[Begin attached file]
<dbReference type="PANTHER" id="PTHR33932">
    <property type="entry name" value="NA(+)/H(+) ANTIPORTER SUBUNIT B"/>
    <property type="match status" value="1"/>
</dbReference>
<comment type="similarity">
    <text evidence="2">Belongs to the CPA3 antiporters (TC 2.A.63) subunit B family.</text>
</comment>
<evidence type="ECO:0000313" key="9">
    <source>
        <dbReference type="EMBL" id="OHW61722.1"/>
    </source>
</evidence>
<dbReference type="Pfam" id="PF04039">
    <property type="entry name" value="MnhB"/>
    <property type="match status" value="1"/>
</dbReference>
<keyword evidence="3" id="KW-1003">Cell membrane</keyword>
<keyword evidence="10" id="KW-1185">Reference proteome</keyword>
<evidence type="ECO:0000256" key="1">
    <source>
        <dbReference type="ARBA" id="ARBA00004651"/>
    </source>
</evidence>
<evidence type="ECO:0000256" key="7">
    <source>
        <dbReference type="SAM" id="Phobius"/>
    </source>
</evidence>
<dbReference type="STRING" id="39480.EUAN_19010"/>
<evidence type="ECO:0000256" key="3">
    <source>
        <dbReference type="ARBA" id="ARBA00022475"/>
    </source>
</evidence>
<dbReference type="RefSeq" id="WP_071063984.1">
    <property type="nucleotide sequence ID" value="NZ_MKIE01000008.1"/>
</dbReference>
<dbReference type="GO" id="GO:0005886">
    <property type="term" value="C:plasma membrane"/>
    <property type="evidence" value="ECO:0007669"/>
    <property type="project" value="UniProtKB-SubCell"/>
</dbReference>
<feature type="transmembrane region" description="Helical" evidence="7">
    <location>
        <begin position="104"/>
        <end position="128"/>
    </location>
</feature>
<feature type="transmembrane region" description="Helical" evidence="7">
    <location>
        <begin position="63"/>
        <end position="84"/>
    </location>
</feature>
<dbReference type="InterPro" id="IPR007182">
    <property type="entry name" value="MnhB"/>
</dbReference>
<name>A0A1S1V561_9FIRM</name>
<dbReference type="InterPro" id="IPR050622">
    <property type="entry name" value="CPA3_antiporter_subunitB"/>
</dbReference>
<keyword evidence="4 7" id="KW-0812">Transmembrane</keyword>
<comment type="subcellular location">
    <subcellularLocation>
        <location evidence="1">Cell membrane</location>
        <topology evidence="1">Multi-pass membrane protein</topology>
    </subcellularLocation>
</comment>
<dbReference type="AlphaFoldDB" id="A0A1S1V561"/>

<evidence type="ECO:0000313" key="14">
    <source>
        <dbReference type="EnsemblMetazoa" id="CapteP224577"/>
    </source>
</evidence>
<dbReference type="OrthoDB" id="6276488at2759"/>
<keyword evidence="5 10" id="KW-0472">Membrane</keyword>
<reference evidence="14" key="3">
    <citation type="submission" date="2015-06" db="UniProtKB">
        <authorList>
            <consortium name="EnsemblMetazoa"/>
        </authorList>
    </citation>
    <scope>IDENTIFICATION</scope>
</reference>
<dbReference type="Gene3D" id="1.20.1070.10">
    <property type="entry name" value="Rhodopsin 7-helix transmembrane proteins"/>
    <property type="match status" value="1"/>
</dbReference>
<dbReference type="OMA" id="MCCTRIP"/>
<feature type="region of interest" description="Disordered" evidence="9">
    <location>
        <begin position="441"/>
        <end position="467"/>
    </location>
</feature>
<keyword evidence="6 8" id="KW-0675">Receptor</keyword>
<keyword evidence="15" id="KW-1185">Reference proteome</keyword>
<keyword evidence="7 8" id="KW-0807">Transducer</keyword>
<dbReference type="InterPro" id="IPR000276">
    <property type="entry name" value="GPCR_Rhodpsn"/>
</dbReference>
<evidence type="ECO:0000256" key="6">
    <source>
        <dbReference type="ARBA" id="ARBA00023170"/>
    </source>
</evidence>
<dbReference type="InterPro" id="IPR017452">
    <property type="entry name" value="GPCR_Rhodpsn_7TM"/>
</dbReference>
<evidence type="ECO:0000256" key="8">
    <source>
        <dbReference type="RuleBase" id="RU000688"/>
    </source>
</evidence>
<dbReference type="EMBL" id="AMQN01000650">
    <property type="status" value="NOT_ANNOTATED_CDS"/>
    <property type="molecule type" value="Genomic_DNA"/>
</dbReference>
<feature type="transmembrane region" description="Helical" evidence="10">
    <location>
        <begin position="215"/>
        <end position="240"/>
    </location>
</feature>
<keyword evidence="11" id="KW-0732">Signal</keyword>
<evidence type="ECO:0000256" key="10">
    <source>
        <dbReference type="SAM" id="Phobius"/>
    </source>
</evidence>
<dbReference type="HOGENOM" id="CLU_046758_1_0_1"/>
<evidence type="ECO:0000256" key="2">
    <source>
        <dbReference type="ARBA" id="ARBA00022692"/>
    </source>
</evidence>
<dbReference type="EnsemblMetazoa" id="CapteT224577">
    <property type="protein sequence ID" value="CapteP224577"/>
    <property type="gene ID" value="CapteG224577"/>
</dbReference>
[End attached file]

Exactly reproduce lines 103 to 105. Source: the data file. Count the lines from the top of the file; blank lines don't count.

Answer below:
    <source>
        <dbReference type="ARBA" id="ARBA00023170"/>
    </source>